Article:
March snow survey shows snowpack is average across most of southern Yukon, above average in the North

The Government of Yukon has released the March 1 Yukon Snow Survey Bulletin and Water Supply Forecast. The snow survey found that the snowpack in most of the southern half of the territory is close to or slightly above average, and above average in the northern half of the Yukon.

While the snowpack is above average in some parts of the territory, in contrast to the previous two years, the snowpack is much closer to normal. Overall this is the lowest record snowpack for March since 2019.  

The Upper Yukon, Teslin, and Stewart basin-wide snow water equivalents are estimated to be close to average. The Alsek basin is estimated to be below average. The Stewart, Peel, Porcupine, Central and Lower Yukon basins are all above average with the most concentrated area of high snowpack centring around the lower White River basin and adjacent areas of the Lower Yukon basins.

Record and near-record high baseflows in many systems indicate well above-average groundwater levels in many areas of the territory. This, combined with above-average snowpack, will lead to higher than average freshet volumes in Yukon lakes and rivers this spring. Higher groundwater levels combined with above-average snowpack also increases the risk of slope failures and localized runoff flooding in low lying areas.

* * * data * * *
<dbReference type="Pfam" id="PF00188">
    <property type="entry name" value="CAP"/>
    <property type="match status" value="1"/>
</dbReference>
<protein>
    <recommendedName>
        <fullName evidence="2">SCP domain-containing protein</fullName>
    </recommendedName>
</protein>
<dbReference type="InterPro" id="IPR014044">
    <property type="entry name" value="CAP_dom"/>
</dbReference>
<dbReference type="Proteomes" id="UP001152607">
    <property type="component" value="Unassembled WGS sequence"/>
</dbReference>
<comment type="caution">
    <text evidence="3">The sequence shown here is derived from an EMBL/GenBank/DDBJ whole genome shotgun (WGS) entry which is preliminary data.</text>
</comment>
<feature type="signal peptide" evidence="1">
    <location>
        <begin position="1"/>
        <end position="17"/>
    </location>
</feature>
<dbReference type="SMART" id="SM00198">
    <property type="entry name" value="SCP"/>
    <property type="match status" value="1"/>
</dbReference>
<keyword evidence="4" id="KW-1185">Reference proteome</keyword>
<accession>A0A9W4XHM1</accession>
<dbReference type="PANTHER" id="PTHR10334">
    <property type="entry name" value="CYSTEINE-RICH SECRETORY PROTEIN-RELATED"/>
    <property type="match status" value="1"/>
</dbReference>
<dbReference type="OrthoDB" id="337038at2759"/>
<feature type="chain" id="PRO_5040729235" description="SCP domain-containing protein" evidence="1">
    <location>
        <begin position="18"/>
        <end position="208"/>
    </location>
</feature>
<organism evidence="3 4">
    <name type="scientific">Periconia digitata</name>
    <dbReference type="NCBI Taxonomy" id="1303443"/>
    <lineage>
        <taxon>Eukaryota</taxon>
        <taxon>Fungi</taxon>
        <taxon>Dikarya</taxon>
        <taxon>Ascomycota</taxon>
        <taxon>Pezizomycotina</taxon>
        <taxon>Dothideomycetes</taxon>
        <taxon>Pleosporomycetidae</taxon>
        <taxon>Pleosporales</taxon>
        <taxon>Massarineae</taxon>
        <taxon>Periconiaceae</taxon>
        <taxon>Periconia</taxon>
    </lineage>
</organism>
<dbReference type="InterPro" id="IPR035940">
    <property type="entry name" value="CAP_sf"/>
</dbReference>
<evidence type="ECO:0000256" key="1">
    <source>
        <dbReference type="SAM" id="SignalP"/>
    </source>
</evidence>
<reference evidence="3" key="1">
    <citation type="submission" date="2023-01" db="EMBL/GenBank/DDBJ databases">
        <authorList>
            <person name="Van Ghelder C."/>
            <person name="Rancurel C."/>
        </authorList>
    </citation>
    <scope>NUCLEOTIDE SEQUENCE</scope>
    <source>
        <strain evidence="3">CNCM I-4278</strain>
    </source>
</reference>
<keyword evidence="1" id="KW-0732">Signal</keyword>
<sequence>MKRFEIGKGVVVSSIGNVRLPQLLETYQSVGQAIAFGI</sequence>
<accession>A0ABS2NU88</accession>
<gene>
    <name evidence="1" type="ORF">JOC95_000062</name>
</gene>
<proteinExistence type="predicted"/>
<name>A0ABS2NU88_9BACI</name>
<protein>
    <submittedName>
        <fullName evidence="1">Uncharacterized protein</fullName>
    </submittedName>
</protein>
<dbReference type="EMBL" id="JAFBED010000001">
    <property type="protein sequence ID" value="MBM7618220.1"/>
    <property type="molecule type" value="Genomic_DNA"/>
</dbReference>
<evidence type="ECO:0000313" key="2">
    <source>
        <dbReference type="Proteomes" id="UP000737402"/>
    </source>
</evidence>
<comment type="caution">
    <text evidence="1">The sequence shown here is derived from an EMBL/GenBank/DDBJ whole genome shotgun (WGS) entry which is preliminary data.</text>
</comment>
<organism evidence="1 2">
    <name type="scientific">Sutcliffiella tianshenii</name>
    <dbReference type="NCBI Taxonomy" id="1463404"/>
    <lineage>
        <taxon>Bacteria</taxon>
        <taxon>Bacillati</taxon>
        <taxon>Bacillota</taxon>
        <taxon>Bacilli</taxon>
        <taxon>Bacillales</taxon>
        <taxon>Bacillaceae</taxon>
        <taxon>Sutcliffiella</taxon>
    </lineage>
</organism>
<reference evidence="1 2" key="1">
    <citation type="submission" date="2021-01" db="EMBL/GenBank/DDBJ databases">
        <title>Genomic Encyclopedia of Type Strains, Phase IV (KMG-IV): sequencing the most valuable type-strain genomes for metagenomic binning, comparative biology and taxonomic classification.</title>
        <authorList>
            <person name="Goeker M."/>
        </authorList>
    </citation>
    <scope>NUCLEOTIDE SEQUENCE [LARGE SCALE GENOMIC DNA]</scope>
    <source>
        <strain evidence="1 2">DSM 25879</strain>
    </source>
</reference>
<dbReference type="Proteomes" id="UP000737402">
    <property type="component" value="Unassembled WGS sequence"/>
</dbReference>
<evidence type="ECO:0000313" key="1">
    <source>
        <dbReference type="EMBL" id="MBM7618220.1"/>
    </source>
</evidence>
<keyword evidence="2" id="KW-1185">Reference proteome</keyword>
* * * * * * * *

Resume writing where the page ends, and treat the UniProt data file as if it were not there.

The March 1 snow survey indicates that there will be average to slightly above average flood potential for spring breakup and spring freshet in most of the territory. Above average flood potential areas are likely to include the White River and Lower Yukon Basins.

Snowpack is one risk factor for high water flows, water levels and flooding during the spring breakup and snowmelt period. Spring weather, the timing and progression of snowmelt as well as precipitation events are also important drivers of flooding regardless of snowpack levels.

Quick facts 
  • Every March, April and May, the Government of Yukon conducts Yukon-wide snow surveys to help forecast water levels and flow conditions across the Yukon.

  • The March 1 snowpack observations provide insight into the development of the snowpack, with the April 1 snow survey typically representing peak snowpack.

  • The Snow Survey Bulletin and Water Supply Forecasts provide a summary of winter meteorological and hydrological conditions for major Yukon watersheds.

  • The bulletin provides long-term snowpack averages, monthly data, and current snow depth and snow water equivalent observations for 52 locations in the Yukon, and five locations in the neighbouring areas of British Columbia and Alaska.

  • Snow water equivalent is the amount of water released from the snowpack when it melts.

  • Freshet, or spring freshet, is when rivers and lakes rise and peak in response to spring snowmelt. The freshet can last several weeks. 

Media contact 

Jake Wilson
Communications Analyst, Environment

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